Thursday, July 8, 2010


THE Kwame Nkrumah University of Science and Technology (KNUST) will celebrate its 60 years of existence in November 2010.
By Act 80, 1961, the Parliament of the First Republic gave the green light for the then College of Technology to be transformed into a university.
60 years in the life of a university would naturally come with successes and challenges but suffice it to say that KNUST has walked the journey with tenacity of purpose.
The Chancellor of the University, Asantehene Otumfuo Osei Tutu II, echoed the strides KNUST has made over the years when at the 44th Congregation ceremony at the Great Hall recently he stated, “We are proud, as a university, to have trail-blazed Ghana’s science and technology development this far”.
“60 years offers us the opportunity to showcase our achievements and tell our success story as the leader and premier institution of higher learning for science and technology education and training,” the Asantehene said.
Today, KNUST is ranked the best in the country and 12th in Africa, justifying the level at which it has gone in achieving its mandate.
At the congregation, the Asantehene called for an end to the over-reliance on the government for the funding of higher education in the country.
He noted that the “heavy dependency syndrome” was unsustainable as evident in the ever-dwindling government subventions to the institutions.
“ As a nation, we must vigorously continue with the pursuit for politically feasible strategies and mechanisms for the sustainable funding of higher education”.
Otumfuo Osei Tutu noted that education had become expensive the world over and this called for involvement of all stakeholders to get things going.
He appealed to the alumni, parents, organisations and well-wishers to go to the aid of the university to enable it survive the turbulent times.
“We invite you to establish academic chairs in our colleges. We welcome you to provide support and grants for applied and innovative research and development activities,” he added.
He also called for a review of the collegiate system at KNUST after six years of operation to establish the success so far made and to enable the authorities meet the changing trends of higher and international education of the 21st Century.
Otumfuo paid tribute to the Vice Chancellor, Prof. Kwasi Kwafo Adarkwa, who would be exiting in August this year after serving his term for a job well done, and welcomed the incoming VC, Prof W.O. Ellis, pledging his unflinching support to him.
In his address, Prof. Adarkwa announced that the first commercial laboratory for aflatoxins analysis in the country has been established at the Department of Biochemistry and Biotechnology at KNUST.
It is intended to address one of the major food safety concerns in the food sector (aflatoxins) in the production and processing of maize, coconut and peanut, as well as the oil industry and industries that use these products as inputs for their operations.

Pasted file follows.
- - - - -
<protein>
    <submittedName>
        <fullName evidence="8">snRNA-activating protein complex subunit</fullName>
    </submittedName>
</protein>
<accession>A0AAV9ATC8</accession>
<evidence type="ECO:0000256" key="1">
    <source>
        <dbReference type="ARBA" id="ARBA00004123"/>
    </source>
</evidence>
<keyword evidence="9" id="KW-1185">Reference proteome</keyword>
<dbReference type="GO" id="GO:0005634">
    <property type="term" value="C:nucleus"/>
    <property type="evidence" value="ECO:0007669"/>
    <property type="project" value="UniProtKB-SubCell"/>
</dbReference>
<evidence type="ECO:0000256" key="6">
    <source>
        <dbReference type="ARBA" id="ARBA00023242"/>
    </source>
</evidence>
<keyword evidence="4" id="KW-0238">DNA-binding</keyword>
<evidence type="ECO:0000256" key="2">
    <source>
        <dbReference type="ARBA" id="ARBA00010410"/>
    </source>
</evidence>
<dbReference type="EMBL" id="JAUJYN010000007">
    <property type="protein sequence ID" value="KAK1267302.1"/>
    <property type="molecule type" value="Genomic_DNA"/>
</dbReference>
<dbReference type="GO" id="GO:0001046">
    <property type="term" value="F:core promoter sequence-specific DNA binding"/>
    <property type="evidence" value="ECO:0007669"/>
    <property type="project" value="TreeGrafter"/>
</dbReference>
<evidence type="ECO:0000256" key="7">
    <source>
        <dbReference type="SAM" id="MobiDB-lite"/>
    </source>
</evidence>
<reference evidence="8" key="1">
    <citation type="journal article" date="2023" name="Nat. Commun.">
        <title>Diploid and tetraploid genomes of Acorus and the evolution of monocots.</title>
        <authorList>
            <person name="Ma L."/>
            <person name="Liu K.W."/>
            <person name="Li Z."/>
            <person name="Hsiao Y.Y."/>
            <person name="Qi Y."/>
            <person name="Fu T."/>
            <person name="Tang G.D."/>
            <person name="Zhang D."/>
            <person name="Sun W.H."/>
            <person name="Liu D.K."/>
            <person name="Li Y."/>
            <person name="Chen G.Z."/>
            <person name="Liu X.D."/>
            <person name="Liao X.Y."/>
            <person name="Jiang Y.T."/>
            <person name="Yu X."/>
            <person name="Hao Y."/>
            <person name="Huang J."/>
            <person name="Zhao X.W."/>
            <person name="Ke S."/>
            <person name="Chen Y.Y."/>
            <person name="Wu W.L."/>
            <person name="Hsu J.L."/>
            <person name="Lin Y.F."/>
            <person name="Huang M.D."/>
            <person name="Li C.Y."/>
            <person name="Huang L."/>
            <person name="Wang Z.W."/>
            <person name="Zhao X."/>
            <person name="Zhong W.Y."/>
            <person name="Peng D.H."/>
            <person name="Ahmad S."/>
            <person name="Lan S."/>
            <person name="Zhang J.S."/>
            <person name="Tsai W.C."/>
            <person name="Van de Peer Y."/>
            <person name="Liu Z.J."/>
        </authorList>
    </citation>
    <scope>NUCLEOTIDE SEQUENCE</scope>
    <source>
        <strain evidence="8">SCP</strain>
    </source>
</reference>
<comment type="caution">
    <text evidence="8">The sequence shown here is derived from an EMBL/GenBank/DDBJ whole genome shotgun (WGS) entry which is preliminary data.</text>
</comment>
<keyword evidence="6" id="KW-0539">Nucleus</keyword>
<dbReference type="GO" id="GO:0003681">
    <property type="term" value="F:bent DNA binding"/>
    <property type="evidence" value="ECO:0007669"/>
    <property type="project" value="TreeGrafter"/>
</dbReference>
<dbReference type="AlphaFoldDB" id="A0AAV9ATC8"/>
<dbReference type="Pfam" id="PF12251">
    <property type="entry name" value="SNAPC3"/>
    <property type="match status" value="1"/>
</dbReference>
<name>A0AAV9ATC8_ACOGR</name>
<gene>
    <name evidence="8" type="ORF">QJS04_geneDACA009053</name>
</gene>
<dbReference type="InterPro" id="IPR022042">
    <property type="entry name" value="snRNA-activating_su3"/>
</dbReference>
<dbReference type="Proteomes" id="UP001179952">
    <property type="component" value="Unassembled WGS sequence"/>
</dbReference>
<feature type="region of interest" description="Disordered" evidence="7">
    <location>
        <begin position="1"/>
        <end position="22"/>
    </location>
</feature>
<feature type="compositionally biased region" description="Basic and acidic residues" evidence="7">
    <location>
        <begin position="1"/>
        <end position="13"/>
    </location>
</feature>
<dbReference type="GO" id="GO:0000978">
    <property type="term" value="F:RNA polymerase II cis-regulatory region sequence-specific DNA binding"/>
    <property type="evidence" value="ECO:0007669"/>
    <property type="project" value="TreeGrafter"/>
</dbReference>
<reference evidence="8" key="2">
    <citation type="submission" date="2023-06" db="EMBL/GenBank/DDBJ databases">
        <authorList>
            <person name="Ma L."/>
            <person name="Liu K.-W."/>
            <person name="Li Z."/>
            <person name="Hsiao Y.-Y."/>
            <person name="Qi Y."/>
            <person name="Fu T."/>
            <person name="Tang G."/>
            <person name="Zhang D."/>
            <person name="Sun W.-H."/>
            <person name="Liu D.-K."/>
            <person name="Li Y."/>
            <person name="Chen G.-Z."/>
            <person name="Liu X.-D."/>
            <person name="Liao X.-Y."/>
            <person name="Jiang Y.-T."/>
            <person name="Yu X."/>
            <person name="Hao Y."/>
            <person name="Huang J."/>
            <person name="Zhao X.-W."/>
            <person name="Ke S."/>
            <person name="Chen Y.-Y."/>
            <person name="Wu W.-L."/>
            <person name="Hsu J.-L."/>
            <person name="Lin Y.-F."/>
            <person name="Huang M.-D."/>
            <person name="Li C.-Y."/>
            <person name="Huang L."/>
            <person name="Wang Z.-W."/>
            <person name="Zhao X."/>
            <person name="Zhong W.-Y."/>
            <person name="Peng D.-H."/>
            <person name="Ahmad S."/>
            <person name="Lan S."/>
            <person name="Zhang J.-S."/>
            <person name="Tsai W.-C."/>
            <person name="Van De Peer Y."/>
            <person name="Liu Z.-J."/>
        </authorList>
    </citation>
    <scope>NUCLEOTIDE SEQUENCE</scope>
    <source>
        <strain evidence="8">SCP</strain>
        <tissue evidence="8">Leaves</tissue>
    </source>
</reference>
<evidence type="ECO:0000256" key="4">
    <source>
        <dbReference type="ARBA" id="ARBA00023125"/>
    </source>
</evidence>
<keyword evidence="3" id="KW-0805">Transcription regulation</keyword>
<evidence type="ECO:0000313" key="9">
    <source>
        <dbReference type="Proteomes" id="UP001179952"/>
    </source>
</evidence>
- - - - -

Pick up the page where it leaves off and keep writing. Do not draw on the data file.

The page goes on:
Aflatoxin is a food contaminant, which is a potent carcinogen to both animals and humans and thus, requires constant monitoring within the food marketing cycle for certain agricultural commodities.
Prof. Adarkwa said the laboratory was established with the support of the Trade and Investment Programme for Competitive Export Economy (TIPCEE), and the United States Agency for International Development (USAID),
He also mentioned that under the Teaching and Learning Innovation Fund (TALIF), KNUST was benefiting with the implementation of 43 projects at the cost of $4.4 million out of which 81 per cent had been disbursed to the university for various projects.
The VC disclosed that this year, the Department of Biochemistry and Biotechnology produced a PhD graduate whose research focused on the upgrading of the nutritional value of cocoa pod husk for use in animal feed, using biotechnological techniques.
While expressing the hope that the poultry industry would pick up the technology, Prof. Adarkwa invited entrepreneurs to collaborate with the university to commercialise it through a joint company.
He expressed excitement at the growing numbers of postgraduate programmes at the university, which now stands at 3,904.
Meanwhile, two projects financed at the cost of GH¢7.5 million by the Ghana Education Trust Fund (GETFund), and internally generated funds of the Kwame Nkrumah University of Science and Technology (KNUST) have been inaugurated at the university.
Each of the projects, which started about four years ago, included administration blocks and lecture halls for the College of Science and the School of Business.
At the inaugural ceremony, Prof. K.K. Adarkwa, said the projects would go a long way to address major accommodation problems facing the university.
He commended GETFund for supporting the university to address some of the accommodation challenges of the university.
The Akyempimhene of Asante, Oheneba Adusei Poku, said it had become increasingly clear that the government alone could not meet the educational needs of the nation.
It was, therefore, important for the private sector to come in to support to ensure that the nation continued to make significant strides in education.

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